Although tragic, events such as these offer a rare opportunity. The sudden and nearly total break from “normal” gives us a chance to take stock of where we are individually and collectively as human beings on this magnificent blue planet. Rather than playing out our daily routines in a more or less fixed mindset within the context of the societies we’ve built, we have the opportunity to step back for a moment and ask ourselves: “How much of what I typically think about and do from day to day really, truly matters?”

In times of normalcy it is easy to lose sight of fundamental, world-shaping questions such as these. We run to and fro in the earth, busily increasing knowledge, chasing success, and short of that, struggling to pay the bills, but rarely do we stop in such times to ask: “Does what I am doing and what I am allowing to fill my mind and heart really, truly matter?” Or perhaps on a larger scale we might ask, “Is what we hold dear and sacred in our corner of the world truly dear and sacred?”

I’d like to suggest that the world we live in is composed mainly of human constructs, thoughts and ideas that have taken form in such sacred cows like our educational system, our political system, our economic system, etc. In the West we spend roughly a quarter of our lives in an educational system that is designed to prepare us to be productive workers and valuable citizens. The system we have now didn’t always exist, in fact, education has taken many different forms throughout the ages. Just two weeks ago in the United States for example, homeschooling was the alternative, now every student in the country is learning from home. As extreme and rapid as this change was, the world didn’t end.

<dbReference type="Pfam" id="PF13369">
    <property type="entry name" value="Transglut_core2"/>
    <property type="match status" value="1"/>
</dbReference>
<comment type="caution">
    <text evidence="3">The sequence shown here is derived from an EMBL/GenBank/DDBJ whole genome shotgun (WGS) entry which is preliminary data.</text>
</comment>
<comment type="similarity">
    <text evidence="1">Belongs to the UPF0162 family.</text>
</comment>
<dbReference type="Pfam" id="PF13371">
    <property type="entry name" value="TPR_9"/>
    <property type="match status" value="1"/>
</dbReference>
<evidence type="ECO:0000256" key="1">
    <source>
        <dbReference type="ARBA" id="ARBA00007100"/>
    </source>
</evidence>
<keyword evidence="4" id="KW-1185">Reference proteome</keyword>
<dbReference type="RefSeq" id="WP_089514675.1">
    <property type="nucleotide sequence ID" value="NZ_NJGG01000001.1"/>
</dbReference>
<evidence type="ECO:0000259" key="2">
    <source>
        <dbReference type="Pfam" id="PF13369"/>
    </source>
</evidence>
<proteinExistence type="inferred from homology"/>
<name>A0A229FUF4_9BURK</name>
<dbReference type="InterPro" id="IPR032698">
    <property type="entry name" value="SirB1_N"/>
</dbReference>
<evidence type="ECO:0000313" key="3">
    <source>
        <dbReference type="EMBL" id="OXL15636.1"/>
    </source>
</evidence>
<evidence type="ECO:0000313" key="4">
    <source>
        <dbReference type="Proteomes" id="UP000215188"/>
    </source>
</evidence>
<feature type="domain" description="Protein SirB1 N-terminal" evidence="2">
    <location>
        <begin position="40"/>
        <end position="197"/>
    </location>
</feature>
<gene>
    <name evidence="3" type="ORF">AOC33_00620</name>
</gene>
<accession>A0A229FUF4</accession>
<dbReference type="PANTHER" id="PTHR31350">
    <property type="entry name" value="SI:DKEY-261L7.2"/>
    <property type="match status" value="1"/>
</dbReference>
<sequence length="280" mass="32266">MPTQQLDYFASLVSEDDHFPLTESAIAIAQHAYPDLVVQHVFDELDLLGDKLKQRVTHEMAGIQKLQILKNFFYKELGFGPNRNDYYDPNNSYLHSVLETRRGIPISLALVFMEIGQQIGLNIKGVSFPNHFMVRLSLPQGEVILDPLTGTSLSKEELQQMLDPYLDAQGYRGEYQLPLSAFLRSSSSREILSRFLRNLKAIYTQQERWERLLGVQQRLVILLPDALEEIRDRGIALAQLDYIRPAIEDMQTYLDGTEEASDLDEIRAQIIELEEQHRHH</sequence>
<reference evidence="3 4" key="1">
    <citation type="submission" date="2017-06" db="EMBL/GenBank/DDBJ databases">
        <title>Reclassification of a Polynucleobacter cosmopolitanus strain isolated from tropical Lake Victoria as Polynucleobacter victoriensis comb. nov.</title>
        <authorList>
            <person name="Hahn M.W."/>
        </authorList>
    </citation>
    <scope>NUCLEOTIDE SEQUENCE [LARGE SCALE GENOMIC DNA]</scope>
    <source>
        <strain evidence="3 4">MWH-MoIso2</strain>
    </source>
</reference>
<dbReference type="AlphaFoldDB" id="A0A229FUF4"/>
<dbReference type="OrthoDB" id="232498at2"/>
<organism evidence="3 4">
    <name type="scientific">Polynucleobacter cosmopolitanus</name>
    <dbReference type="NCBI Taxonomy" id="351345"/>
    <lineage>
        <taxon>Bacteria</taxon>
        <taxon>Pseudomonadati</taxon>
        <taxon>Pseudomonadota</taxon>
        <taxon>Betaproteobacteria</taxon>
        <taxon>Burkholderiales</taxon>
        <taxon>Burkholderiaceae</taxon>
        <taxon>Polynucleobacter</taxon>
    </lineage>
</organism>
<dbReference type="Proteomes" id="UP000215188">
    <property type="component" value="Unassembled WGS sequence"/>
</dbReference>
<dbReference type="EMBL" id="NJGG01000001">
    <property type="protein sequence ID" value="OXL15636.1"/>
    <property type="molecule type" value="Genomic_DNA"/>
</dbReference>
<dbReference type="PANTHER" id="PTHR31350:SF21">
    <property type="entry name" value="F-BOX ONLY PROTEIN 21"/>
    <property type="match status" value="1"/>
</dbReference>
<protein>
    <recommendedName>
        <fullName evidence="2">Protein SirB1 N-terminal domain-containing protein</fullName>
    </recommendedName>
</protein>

These constructs of which I speak are everywhere. For example, we are all citizens of a particular country. In my case, I was born in a nation-state called Germany and I am a citizen of the nation-state called the United States of America. My wife was born in and is a citizen of the nation-state called Switzerland. Under the umbrella of our nationalities come certain expectations, beliefs and worldviews. These unite us in some cases, but divide us in others. But even the concept of “countries” or “nation-states” is a relatively new one in the scope of human history, but these constructs seem like they’ve been with us and shaped our identities forever. Regardless, they haven’t and they might not in the future.

Everywhere you look in human function you see these constructs. These patterns of belief coalesce into institutions that shape human identity. Religion is yet another human construct. Christians, Muslims, Jews, Buddhists, atheists, etc. all hold certain beliefs to be true, that is, to be eternal, immutable truths. These patterns of belief inform a worldview, a way of making sense of the world, and they further homogenize into patterns of thought, word, deed, that are reinforced by rituals, symbols, rites and in some cases, bumper stickers. The major religious groups break down into subsets, and while each of them claim to be right, none wishes to be wrong. But even these towering institutions are not immutable. They, too, change with the times.

The point I’d like to make today is that it’s hard when you’re in the middle of something to get an objective view on it. But times like these give us a chance at that rare glimpse outside of the bubble of our current reality. What of all this really, truly matters? Based on the last week or so of your personal experience, is there any of it that you would like to change? Or do you believe that we have we created the very best world we can create for ourselves?

In my opinion, this crisis has deepened my appreciation for the small moments that are all too easily overlooked, for example, the explosive beauty of early spring, the opportunity to think of the well-being of humanity as I wash my hands throughout the day, and the gentle contours of my wife’s delicious smile. It has also caused me to think in different ways about those constructs that I have tended to hold dear that define and separate me from my fellow human beings, from you.